Why Analysts and Investors Are Loving Intel Again (and Should in 2015)
Intel Corp. (NASDAQ: INTC) hosted its analysts day and brought big cheers, in part on solid guidance, but mostly due to the unexpected dividend hike. Intel is still underloved on Wall Street, but 24/7 Wall St. sees more and more analysts getting on board as the mobile-only emphasis begins to take a back seat. Intel is now the top-performing Dow Jones Industrial Average (DJIA) stock of 2014, with gains above 41%, so investors and analysts simply will not be able to keep ignoring the largest processor company in the world.
24/7 Wall St. had initially prepared notes for this article after the analysts day for a weekend story, only to see that Barron’s wrote that it is calling for another 30% upside — rising to $48 in the next two years. Again, Intel is still underloved on Wall Street because everyone was thinking (or still do think) that the only game in town is mobile computing via smartphones and tablets — where Intel has greatly lagged, and where it will lose money in 2015 as it ramps up. So, here are the driving forces and views behind what is creating a more favorable view of Intel.
Outside of an unexpected dividend hike, Microsoft Corp. (NASDAQ: MSFT) dropping support of Windows XP was a huge driver that reset demand trends for 2014. The old WinTel alliance had not been worth much of late, but Microsoft’s departure from supporting XP drove enterprise spending for the Windows 7 operating system, which also created the demand for much higher processors and more powerful PCs.
In addition, Intel’s new adjusted 2.7% dividend yield will put it back in the upper half of DJIA dividend yields. It also will be a very high dividend yield for a technology giant, with a yield ranking of about number 15 out of the 70 tech stocks in the S&P 500.
Intel offered 2015 guidance at its analysts day for revenues to grow in the mid-single-digit range, with gross margin of 62% (±2%), and R&D plus MG&A spending as a percentage of revenue is expected to fall with spending of around $20 billion (±$400 million). Capital spending in 2015 is expected to be $10.5 billion (±$500 million). The dividend hike was the big surprise because as recently as 2013, and even in early 2014, some reports had said Intel may still be unable to raise that payout.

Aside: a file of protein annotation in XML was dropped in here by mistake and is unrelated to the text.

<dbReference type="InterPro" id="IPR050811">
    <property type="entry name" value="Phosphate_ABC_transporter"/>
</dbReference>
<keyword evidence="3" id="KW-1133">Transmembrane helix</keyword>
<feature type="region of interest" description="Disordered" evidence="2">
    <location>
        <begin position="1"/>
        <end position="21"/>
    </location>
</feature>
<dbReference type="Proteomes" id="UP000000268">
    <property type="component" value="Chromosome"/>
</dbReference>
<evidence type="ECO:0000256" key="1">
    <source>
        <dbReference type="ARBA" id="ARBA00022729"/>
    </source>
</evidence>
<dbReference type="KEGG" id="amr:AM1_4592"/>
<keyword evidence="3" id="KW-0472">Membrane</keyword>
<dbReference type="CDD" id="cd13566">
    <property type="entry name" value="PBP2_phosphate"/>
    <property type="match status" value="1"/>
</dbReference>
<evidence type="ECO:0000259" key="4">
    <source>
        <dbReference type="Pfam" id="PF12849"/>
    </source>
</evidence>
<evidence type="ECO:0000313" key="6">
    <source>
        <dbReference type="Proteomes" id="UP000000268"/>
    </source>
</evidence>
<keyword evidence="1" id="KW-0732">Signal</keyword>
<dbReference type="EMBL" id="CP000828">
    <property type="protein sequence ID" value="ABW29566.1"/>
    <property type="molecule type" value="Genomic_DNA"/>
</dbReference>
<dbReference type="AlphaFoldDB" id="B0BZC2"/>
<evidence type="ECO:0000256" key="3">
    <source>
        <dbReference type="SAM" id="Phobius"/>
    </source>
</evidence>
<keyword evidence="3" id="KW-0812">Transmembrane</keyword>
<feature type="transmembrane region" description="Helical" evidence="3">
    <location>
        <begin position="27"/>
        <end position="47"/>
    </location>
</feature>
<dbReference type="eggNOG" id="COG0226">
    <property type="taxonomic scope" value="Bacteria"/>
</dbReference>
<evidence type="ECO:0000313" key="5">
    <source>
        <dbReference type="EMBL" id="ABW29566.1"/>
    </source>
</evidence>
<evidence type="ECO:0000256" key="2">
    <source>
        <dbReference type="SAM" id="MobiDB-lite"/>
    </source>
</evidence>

The Barron’s report was based on the notion that Intel is only halfway through a five-year doubling process and trades at a 7% discount to the S&P 500. Barron’s feels that the stock is still unpopular and will start to win more favorable ratings.
Here are several short analyst calls: FBR Capital Markets maintained its Outperform rating but raised its target to $40 from $36. J.P. Morgan predicted that Intel will exit next year with $3.00 in share of earnings in sight. Stifel has a Buy rating, but it raised its target price to $39 from $36 after the meeting. Bank of America Merrill Lynch reiterated its Buy rating ahead of the analysts day, along with a $43 price target.
Even the less aggressive firms have increased their views. RBC Capital Markets has only a Sector Perform rating, but it raised its price target to $38 from $35. Cowen has a Market Perform rating but raised its target price to $36 from $34.
Wells Fargo has an Outperform rating on Intel, but it also a Top Pick of the firm, with a valuation range of $36.00 to $43.00. The firm sees continued growth and said:
Intel’s strategy includes a commitment to driving manufacturing technology leadership and remaining in the PC processor market, expanding growth in data center platforms and moving into complementary markets (i.e. Internet of Things). … We think Intel’s competitive strength and technology leadership will drive revenue, profitability and share value over the next several years. … We think that Intel’s manufacturing advantage is an important differentiating factor competitively for Intel’s server, PC and mobile processors, and we think that it also provides a compelling reason for major companies to consider using Intel as a foundry. … and we expect that ramping 4G sales and alliances with companies such as Spreadtrum in China will help Intel grow its modem/smartphone chip presence in 2015.